The New England Patriots, who look as bad as they ever have this century, barely beat the winless New York Jets on ESPN last night. They were, in fact, outplayed by a paltry Gang Green squad for most of the game. Only egregious end-of-game management by Adam Gase and Co. allowed the Patriots to walk away with the win. Joe Flacco tore the defense apart and nearly ruined the Tank Job, as it was predicted a few weeks ago. It was a win in the truest sense of the word, but should not and will not be, used as a sign that New England is getting back on track.
This is not exactly what some thought might happen. The Tom Brady vs Bill Belichick debate will probably never be answered, but those on the coach's side of things had faith he could coach the Patriots to competency. That's not exactly what's happened.
The lack of depth across the roster, and especially at the skill positions, has proven too difficult to overcome and no New England unit has played well for long stretches. As it so happens, even the greatest coach of all time can only do so much.
The situation does not seem poised to get any better, either. The Patriots aren't good but they aren't nearly bad enough to earn a top-three pick in the draft next year, which means they're out on any of the top quarterback prospects barring a trade. Cam Newton looked better against the Jets than he has recently, but still not good enough to indicate he's a good long-term fit. Jarrett Stidham is not the answer, either.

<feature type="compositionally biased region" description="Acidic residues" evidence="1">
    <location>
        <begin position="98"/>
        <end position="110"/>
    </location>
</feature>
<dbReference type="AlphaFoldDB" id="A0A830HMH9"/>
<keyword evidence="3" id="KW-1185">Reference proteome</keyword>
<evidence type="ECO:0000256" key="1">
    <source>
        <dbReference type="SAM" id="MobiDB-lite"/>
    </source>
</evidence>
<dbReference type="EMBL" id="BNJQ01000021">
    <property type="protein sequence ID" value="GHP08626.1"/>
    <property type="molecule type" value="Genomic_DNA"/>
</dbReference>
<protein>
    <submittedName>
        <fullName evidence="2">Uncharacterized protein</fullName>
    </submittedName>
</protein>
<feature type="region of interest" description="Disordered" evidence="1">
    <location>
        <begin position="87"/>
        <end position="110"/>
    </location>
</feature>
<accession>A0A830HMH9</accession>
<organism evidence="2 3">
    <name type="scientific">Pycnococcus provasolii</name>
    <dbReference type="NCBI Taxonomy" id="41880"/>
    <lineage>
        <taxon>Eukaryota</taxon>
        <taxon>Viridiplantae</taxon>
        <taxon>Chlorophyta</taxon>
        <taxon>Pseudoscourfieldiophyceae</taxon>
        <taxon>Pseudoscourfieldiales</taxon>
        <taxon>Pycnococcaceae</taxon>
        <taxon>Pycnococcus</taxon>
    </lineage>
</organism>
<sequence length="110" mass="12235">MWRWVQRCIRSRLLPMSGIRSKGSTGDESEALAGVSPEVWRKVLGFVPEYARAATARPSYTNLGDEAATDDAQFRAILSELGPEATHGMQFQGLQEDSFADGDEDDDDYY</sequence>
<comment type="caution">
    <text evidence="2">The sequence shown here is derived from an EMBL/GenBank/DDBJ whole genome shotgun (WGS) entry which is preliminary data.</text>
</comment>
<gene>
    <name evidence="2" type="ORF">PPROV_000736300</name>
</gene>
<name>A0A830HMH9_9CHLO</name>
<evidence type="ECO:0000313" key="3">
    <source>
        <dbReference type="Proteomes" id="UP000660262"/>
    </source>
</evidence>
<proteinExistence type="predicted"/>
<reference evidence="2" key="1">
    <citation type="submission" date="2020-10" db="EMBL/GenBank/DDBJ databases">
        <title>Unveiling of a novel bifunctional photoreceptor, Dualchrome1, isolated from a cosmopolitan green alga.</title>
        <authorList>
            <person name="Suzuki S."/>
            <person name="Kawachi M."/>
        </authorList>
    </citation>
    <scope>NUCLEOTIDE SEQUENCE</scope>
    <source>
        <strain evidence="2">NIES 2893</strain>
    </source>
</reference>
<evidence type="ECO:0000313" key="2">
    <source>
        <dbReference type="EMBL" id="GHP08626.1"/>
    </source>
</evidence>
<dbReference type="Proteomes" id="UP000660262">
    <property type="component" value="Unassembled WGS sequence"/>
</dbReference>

To whit, Colin Cowherd suggested that this upcoming offseason could be the best opportunity Belichick has to get out of New England and take over a better situation with a young star quarterback.
The crux of Cowherd's argument is there are at least two teams primed to select a top QB in the draft who will need a new head coach next offseason: Jacksonville and New York. The AFC East, presuming the Jets will hold on to the No. 1 overall pick, will be stacked with young QB talent between Trevor Lawrence, Josh Allen, and Tua Tagovailoa. The Patriots are not poised to suddenly get better anytime soon. Cowherd also says, men, in general, do not have good exit strategies, and Bill let the opportunity pass last offseason, so he should take it this offseason.
Logically, it makes some sense. But Belichick will never leave New England. He will never have the same amount of power and influence as he does in Foxborough. Sure, some team could promise him complete control, but it wouldn't amount to the same thing as being the top dog in an organization for literally two decades. There isn't a single member of the football department at Gillette Stadium who entered the building without a thorough vetting from Belichick himself. It has taken a long time for Belichick to build what he has in New England. He isn't going to leave because one season went poorly.
Plus, the man is 68-years-old. It feels unlikely he wants to move and set up shop somewhere else for five years before calling it a career. The Patriots as a whole is what he envisioned to accomplish in his career, even if 2020 isn't working out so great thus far. Belichick does not seem the type to abandon his creation the moment it isn't going perfectly. If that was the case, he would have left a long time ago. Belichick isn't going anywhere, regardless of his gender-specific exit strategy skills.